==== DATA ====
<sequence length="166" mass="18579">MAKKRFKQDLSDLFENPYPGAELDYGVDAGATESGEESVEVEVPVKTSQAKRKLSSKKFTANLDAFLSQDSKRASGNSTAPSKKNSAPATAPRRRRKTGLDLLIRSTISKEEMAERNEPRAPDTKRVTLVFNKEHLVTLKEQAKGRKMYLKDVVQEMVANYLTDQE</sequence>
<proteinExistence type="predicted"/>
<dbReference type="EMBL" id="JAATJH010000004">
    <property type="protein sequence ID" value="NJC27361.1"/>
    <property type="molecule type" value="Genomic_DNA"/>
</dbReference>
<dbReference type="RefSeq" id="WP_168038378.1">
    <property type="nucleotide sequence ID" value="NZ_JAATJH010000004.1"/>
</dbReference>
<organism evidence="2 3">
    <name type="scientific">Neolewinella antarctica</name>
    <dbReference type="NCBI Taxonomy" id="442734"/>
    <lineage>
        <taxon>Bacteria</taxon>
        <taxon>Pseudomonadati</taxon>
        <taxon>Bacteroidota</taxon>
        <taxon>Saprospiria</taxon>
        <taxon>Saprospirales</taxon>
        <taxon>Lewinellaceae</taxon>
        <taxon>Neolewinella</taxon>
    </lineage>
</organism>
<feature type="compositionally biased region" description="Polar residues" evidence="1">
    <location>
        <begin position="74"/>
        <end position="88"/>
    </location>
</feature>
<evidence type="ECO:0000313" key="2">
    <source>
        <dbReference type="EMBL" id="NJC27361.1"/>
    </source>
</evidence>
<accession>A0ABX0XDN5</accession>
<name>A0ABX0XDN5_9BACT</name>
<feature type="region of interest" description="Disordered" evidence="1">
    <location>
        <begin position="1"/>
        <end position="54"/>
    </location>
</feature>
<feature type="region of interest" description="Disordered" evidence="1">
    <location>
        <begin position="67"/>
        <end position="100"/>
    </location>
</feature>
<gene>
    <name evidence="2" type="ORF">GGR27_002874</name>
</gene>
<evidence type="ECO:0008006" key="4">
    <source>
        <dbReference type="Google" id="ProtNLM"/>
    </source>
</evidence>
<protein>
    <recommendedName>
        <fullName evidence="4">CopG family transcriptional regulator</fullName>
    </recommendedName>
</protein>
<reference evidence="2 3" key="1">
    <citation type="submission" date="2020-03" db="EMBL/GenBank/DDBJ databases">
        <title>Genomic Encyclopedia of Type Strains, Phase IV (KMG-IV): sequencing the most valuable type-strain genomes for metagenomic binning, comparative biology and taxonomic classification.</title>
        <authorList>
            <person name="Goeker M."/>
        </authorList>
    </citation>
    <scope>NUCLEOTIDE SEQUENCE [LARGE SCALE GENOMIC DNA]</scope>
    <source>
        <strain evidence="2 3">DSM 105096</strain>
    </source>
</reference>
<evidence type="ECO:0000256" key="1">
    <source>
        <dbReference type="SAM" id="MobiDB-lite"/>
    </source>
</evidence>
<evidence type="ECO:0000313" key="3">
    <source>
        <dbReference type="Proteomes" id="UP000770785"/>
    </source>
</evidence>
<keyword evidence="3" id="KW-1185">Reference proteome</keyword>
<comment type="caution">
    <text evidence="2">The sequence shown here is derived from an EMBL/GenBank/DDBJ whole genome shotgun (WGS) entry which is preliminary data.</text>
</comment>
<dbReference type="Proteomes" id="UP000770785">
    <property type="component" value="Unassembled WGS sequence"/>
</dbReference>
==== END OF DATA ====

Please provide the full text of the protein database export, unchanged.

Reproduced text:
<sequence length="166" mass="18579">MAKKRFKQDLSDLFENPYPGAELDYGVDAGATESGEESVEVEVPVKTSQAKRKLSSKKFTANLDAFLSQDSKRASGNSTAPSKKNSAPATAPRRRRKTGLDLLIRSTISKEEMAERNEPRAPDTKRVTLVFNKEHLVTLKEQAKGRKMYLKDVVQEMVANYLTDQE</sequence>
<proteinExistence type="predicted"/>
<dbReference type="EMBL" id="JAATJH010000004">
    <property type="protein sequence ID" value="NJC27361.1"/>
    <property type="molecule type" value="Genomic_DNA"/>
</dbReference>
<dbReference type="RefSeq" id="WP_168038378.1">
    <property type="nucleotide sequence ID" value="NZ_JAATJH010000004.1"/>
</dbReference>
<organism evidence="2 3">
    <name type="scientific">Neolewinella antarctica</name>
    <dbReference type="NCBI Taxonomy" id="442734"/>
    <lineage>
        <taxon>Bacteria</taxon>
        <taxon>Pseudomonadati</taxon>
        <taxon>Bacteroidota</taxon>
        <taxon>Saprospiria</taxon>
        <taxon>Saprospirales</taxon>
        <taxon>Lewinellaceae</taxon>
        <taxon>Neolewinella</taxon>
    </lineage>
</organism>
<feature type="compositionally biased region" description="Polar residues" evidence="1">
    <location>
        <begin position="74"/>
        <end position="88"/>
    </location>
</feature>
<evidence type="ECO:0000313" key="2">
    <source>
        <dbReference type="EMBL" id="NJC27361.1"/>
    </source>
</evidence>
<accession>A0ABX0XDN5</accession>
<name>A0ABX0XDN5_9BACT</name>
<feature type="region of interest" description="Disordered" evidence="1">
    <location>
        <begin position="1"/>
        <end position="54"/>
    </location>
</feature>
<feature type="region of interest" description="Disordered" evidence="1">
    <location>
        <begin position="67"/>
        <end position="100"/>
    </location>
</feature>
<gene>
    <name evidence="2" type="ORF">GGR27_002874</name>
</gene>
<evidence type="ECO:0008006" key="4">
    <source>
        <dbReference type="Google" id="ProtNLM"/>
    </source>
</evidence>
<protein>
    <recommendedName>
        <fullName evidence="4">CopG family transcriptional regulator</fullName>
    </recommendedName>
</protein>
<reference evidence="2 3" key="1">
    <citation type="submission" date="2020-03" db="EMBL/GenBank/DDBJ databases">
        <title>Genomic Encyclopedia of Type Strains, Phase IV (KMG-IV): sequencing the most valuable type-strain genomes for metagenomic binning, comparative biology and taxonomic classification.</title>
        <authorList>
            <person name="Goeker M."/>
        </authorList>
    </citation>
    <scope>NUCLEOTIDE SEQUENCE [LARGE SCALE GENOMIC DNA]</scope>
    <source>
        <strain evidence="2 3">DSM 105096</strain>
    </source>
</reference>
<evidence type="ECO:0000256" key="1">
    <source>
        <dbReference type="SAM" id="MobiDB-lite"/>
    </source>
</evidence>
<evidence type="ECO:0000313" key="3">
    <source>
        <dbReference type="Proteomes" id="UP000770785"/>
    </source>
</evidence>
<keyword evidence="3" id="KW-1185">Reference proteome</keyword>
<comment type="caution">
    <text evidence="2">The sequence shown here is derived from an EMBL/GenBank/DDBJ whole genome shotgun (WGS) entry which is preliminary data.</text>
</comment>
<dbReference type="Proteomes" id="UP000770785">
    <property type="component" value="Unassembled WGS sequence"/>
</dbReference>